Freddie Maeʼs ʻooeygooey ʼ dreamy sweet potato pie draws crowds at new Fontana hot spot
By Chris Levister –
Freddie Mae Fort has always considered her mother’s classic southern recipes priceless, but never anticipated the foodie rush that stormed the grand opening Saturday of her family’s new Fontana eatery - Freddie Mae’s Southern Cooking.
“People are coming out of the woodwork, families with children, young people, church groups, folks from Los Angeles, San Diego and Pomona. Every age, ethnicity and palette, the response is amazing,” said Ms. Fort.
“People can’t resist the tasty southern classics made from scratch prepared with lots of love and the best ingredients, just like grandma used to make,” she said with a trained eye on the army of red T-shirt clad servers and cooks dishing out hundreds of steaming plates, never losing their smile and pleasant manner.
“I was in heaven,” said Mississippi native Winston Isaish-Brown who dined on the menu’s “ooey, gooey” dreamy sweet potato pie. "This place takes me back to my grandmas’ house when I was growing up in the South,” Brown said.
“You walk in hungry and leave feeling ‘sho nuff’ good.”
“I came for the fish, she wants the Mac n’ cheese,” said India born Bobby Singh balancing his young daughter Amreen.
Vegetarian Sandra Alonzo “Belly Bustin” mainstays: mashed potatoes, cabbage and green salad.
“In an era when mashed potatoes are God help us – reconstituted flakes premade out of a package, this is food utopia,” she said.
Nestled in a community dominated by fast food joints, the restaurant is a celebration of 97-year-old Willa Bratton. Bratton the matriarch of the family’s secret recipes is seated at a table surrounded by several of the restaurant’s nineteen family associates. At times she appeared overwhelmed by the crush of diners chowing down on such delicacies as the restaurant’s signature Mac n’ cheese, the golden fried chicken, fish, cabbage, honey kissed yams, perfectly seasoned greens, grits, and banana pudding.
“All this coming from recipes cooking techniques and seasonings handed down from momma and generations stretching back 300-plus years,” said Ms. Fort.
Freddie Mae and her husband Willie Jr. have been tempting palates on their own for nearly a quarter of a century. Before opening the Fontana eatery the couple operated a successful southern cuisine catering service.
“Of course I’ve been cooking since I was old enough to reach the stovetop,” she said. “So it was a badge of honor when folks urged us to open a restaurant.”
“We need more family owned and operated restaurants among the glut of faceless nat ional fast food chains,” said Fontana business owner Alberta Oliphant. “For years we travelled to Moreno Valley or Los Angeles to get homemade soul food. The chance to rub shoulders and socialize with people in our own community is a big bonus.”
The helpings are generous. The average price for an entree meal is $8. The restaurant has a diverse clientele, including airport workers, truckers, students, law enforcement and medical personnel from nearby Kaiser and Arrowhead Regional Medical Centers.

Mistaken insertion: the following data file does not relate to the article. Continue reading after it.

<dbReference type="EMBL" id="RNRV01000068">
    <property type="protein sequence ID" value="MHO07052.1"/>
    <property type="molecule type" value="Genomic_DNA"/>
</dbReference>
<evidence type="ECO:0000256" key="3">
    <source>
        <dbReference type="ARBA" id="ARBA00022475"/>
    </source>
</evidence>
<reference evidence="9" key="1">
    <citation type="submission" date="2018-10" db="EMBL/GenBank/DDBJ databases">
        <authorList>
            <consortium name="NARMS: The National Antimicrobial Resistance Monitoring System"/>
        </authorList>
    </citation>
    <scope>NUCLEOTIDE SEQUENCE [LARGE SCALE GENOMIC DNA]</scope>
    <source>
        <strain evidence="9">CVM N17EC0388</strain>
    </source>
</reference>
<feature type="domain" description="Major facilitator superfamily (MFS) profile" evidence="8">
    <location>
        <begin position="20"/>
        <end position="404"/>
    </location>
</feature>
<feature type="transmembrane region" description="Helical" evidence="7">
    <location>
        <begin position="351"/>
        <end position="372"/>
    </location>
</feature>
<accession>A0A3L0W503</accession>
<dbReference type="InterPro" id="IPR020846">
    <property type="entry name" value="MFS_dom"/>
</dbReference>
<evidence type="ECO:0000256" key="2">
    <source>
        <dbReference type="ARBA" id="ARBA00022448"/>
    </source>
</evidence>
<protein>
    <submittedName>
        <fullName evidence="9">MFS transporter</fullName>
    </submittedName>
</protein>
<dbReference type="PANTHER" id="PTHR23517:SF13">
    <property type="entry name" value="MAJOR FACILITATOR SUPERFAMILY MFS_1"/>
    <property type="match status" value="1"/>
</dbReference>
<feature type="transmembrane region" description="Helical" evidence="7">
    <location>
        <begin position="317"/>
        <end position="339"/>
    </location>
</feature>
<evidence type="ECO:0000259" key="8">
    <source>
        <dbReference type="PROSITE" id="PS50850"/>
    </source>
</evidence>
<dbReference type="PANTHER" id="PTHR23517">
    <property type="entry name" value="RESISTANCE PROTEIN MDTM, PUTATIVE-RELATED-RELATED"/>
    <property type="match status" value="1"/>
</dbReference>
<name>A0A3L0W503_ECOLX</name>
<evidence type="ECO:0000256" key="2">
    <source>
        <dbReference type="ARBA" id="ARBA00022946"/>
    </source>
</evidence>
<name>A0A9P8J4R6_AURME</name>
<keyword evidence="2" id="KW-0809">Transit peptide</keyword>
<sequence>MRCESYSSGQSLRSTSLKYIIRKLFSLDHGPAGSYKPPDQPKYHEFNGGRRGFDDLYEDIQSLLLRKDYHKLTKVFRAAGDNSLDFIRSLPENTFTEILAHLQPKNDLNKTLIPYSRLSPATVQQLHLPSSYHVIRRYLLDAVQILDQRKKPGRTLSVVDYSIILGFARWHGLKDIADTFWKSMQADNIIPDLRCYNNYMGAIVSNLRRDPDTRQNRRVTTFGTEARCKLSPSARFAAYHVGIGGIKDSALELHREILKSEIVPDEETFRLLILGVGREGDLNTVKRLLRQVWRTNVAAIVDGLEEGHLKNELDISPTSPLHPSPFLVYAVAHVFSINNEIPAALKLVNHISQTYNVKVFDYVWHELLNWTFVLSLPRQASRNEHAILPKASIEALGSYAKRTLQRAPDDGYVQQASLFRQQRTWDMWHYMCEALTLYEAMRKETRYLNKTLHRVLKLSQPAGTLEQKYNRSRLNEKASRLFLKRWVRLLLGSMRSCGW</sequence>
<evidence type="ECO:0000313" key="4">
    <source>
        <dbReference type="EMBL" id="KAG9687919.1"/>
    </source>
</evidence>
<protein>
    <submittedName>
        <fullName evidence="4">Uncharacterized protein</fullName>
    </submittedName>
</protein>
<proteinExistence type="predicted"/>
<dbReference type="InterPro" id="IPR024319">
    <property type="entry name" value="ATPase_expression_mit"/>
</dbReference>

Grand opening diners included Mayor Mark N. Nuaimi who cut the official ribbon, Vice Mayor Acquanetta Warren and a host of other area dignitaries.
Soul food’s southern slave roots celebrate the ability to make a silk purse out of a sow’s ear, to transcend hardscrabble farmland and wafer-thin wallets into bountiful love and nourishment. But don’t expect to find a sow’s ear on Freddie Mae’s menu.
“No pork, chitlins, beef, lard, pigs feet or artificial ingredients,” says the health conscious entrepreneur.
Freddie Mae says like any valuable idea, soul food has been able to reinvent itself and adapt to healthier cooking techniques.
For example, using smoked turkey instead of traditional fatback to cook greens, black eyed peas and add flavor to other foods.
Pan frying with lighter oils or baking instead of deep frying.
“We use fresh ingredients, a proprietary blend of southern flavorings and seasonings, less butter and sugar in some of our traditional recipes. We’re constantly looking for new ways to prepare our dishes without losing the taste and feeling of satisfaction our customers demand,” said business and marketing manager Catherine Fort.
That's the challenge says veteran cyclist Harris Booker who brought members of the Mt. Zion Baptist Church cycling team in for a taste of healthy soul.
“When you think healthy you automatically think tasteless and bland. That's the marketing challenge facing restaurants that specialize in food for the soul. The draw back of many soul food dishes is the health risk of over indulging and falling into obesity, high blood pressure, diabetes other health ailments.”
Healthy soul food seems like an oxymoron, but more and more creative cooks continue to turn this daunting challenge into a pleasant and health preserving reality for more people. The reward for their trouble? The sound of their cash registers ringing.
The restaurant located on the corner of Mulberry and Foothill in Fontana opened with the help and support of family members, friends and local businesses.
“We’ve got a lot of folks rooting for us. People get a good feeling when they walk in and see family members working together,” said Catherine. The restaurant employs six fulltime workers. She said the family hopes to gain additional capital to enlarge the space and hire more staff, but humbly adds all this "will come in time."
The legacy of soul food is bitter sweet in its history. It is now a multi million dollar industry which has spawned restaurants, books, videos TV cooking shows and more.
“Soul food helped build America,” said Freddie Mae.
“African-Americans and families of all races are looking back to the food that helped our race overcome the most staggering odds in recorded history,” she said.
“Yes, soul food is not only an African-American treasure…it’s an American treasure.”